The Physical Basis of Rime: An Essay on the Aesthetics of Sound

The Physical Basis of Rime: An Essay on the Aesthetics of Sound

The Physical Basis of Rime: An Essay on the Aesthetics of Sound

The Physical Basis of Rime: An Essay on the Aesthetics of Sound

Excerpt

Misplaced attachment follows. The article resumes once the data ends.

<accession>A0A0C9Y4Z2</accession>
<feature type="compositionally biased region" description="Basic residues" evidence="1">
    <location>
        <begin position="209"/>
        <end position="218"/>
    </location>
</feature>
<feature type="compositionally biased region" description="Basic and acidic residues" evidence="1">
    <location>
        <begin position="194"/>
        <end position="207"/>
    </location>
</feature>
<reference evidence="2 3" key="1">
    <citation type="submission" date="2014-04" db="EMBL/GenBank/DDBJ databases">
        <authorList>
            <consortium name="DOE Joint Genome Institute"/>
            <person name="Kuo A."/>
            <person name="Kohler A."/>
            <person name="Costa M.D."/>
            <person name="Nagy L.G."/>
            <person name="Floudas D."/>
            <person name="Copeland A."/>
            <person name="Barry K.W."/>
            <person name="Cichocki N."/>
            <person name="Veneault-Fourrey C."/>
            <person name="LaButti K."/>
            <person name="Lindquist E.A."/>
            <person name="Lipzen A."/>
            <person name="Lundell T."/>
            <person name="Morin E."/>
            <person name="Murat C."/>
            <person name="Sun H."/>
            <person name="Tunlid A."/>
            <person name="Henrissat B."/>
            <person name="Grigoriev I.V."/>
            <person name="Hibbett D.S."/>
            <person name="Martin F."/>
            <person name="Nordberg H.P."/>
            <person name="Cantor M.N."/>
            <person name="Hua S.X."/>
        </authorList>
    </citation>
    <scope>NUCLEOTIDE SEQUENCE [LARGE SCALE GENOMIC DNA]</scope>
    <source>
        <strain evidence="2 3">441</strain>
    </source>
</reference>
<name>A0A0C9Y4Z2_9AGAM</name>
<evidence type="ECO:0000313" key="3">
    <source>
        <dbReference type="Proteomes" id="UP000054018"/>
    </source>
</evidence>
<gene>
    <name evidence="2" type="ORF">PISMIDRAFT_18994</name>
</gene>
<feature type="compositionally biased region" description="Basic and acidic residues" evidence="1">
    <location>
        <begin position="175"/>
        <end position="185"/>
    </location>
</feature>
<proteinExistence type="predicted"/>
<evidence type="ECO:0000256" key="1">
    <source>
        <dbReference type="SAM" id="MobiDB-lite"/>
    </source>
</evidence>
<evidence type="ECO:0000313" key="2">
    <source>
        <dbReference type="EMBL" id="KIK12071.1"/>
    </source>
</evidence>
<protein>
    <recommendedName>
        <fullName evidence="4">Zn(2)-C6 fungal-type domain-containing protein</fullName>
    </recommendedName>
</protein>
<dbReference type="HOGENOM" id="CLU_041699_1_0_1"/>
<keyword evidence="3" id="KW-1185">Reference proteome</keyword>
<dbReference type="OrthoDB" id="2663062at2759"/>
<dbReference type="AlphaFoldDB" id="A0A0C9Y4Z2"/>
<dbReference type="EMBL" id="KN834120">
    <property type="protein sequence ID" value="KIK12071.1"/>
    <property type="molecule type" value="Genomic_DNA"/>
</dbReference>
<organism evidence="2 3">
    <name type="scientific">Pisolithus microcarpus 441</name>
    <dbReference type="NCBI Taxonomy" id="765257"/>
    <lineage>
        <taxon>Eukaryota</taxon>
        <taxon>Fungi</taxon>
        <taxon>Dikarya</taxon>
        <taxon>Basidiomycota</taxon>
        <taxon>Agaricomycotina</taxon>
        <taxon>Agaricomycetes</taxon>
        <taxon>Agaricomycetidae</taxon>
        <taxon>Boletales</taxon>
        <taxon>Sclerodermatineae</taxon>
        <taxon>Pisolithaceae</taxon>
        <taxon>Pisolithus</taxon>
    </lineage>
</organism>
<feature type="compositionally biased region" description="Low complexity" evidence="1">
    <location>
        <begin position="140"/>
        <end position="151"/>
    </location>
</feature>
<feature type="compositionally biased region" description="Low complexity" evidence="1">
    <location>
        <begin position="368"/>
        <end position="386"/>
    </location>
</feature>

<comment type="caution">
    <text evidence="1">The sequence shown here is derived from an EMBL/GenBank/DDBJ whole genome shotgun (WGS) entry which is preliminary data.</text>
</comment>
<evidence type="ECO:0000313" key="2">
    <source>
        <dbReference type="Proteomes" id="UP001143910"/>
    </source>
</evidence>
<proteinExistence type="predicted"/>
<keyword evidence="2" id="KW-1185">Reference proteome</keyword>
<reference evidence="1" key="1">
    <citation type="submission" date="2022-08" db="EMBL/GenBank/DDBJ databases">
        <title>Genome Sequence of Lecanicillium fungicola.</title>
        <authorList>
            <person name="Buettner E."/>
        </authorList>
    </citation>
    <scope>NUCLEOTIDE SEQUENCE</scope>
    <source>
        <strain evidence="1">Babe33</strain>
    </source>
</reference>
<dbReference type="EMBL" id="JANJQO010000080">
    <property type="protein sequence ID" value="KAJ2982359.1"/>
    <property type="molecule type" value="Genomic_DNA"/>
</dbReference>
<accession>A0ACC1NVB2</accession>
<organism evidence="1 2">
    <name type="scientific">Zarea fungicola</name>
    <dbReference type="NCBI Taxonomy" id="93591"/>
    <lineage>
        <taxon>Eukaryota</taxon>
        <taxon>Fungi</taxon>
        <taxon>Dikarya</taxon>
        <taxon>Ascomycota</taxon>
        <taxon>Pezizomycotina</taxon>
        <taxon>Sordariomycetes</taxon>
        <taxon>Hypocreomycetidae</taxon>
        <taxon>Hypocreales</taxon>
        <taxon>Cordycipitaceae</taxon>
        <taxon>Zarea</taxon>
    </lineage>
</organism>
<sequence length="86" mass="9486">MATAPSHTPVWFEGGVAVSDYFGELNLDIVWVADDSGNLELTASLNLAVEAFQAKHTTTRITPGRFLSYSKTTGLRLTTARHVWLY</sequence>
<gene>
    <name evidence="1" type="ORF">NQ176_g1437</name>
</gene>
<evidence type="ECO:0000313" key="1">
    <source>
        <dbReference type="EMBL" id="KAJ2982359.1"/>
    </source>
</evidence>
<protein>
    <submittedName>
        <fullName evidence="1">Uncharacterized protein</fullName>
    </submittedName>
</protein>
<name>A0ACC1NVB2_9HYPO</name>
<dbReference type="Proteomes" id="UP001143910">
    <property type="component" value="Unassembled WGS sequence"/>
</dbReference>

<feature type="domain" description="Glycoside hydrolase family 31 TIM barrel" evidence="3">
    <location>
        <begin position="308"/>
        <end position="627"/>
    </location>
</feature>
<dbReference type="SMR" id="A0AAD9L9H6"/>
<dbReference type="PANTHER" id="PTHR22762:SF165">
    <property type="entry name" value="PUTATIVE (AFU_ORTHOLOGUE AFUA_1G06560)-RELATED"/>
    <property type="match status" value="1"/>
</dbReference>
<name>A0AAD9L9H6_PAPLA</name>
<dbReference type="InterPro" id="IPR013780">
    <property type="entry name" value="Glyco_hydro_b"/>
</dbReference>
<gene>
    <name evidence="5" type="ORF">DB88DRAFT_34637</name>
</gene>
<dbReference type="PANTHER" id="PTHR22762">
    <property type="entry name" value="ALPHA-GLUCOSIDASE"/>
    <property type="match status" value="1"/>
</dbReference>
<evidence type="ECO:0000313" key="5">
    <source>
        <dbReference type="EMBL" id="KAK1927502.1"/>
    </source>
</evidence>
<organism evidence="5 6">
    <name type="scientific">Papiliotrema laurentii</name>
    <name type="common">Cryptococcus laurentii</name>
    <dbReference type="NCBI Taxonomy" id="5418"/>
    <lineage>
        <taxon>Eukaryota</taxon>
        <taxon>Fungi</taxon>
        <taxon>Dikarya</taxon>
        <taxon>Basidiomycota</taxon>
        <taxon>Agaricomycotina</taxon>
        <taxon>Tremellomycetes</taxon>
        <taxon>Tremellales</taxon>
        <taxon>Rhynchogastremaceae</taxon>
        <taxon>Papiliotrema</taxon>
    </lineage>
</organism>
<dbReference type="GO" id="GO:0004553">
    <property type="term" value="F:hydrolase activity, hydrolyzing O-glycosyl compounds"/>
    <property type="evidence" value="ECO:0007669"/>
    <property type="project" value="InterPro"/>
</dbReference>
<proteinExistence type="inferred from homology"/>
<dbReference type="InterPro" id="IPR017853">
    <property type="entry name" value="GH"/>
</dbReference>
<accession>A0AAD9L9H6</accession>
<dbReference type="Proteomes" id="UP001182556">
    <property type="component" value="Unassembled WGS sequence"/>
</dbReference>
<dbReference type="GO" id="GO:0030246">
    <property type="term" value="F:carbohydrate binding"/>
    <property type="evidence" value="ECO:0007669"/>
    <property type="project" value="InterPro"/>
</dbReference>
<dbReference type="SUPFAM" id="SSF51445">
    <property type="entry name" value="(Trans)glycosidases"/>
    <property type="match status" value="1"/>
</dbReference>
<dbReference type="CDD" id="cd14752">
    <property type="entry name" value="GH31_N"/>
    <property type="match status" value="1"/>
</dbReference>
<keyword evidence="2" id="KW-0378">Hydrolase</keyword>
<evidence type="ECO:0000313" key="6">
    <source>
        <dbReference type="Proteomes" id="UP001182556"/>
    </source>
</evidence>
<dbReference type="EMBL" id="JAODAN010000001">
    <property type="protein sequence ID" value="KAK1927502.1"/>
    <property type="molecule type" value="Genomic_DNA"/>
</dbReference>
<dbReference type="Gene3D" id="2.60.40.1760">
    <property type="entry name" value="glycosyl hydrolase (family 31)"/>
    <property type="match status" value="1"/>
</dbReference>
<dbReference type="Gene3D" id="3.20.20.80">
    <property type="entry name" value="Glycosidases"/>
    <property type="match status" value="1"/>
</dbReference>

This book is a by-product of the author's studies in logic. Some fifteen years ago, while preparing his inaugural dissertation for the degree of Master of Arts in the University of Moscow and working upon the problem of logical objectivity, the author conceived what then seemed to him the rather novel idea of extending the strategic positions of modern realism beyond the boundary line of pure logic and applying its principles to the field of aesthetics. Edmund Husserl's attack on psychology and Emil Lask's theory of "Geltung" were the philosophical sensations of the day. "Truth" got loose from psychological slavery. "Beauty" was expected to follow it. It seemed only natural that philosophy should come to regard aesthetic values as manifestations of a specific form of existence, as constituting a universe of purely objective phenomena, similarly related to or, if one wished, similarly removed from man's subjective needs and standards, just as logical values were found to be related to or removed from the consciousness of man. In search of illustrative material for this new specific objectivity the author hit upon rhythm and rime. Here he believed he had found something that could not be rationally expressed in words or definitions and yet possessed an order of its own and a high degree of communicability. They had their own laws that poets had to follow and were powerless to change. Their effect was precise and, evidently, easily transmissible from the poet to his audience. They had a complex structure and a long history of . . .

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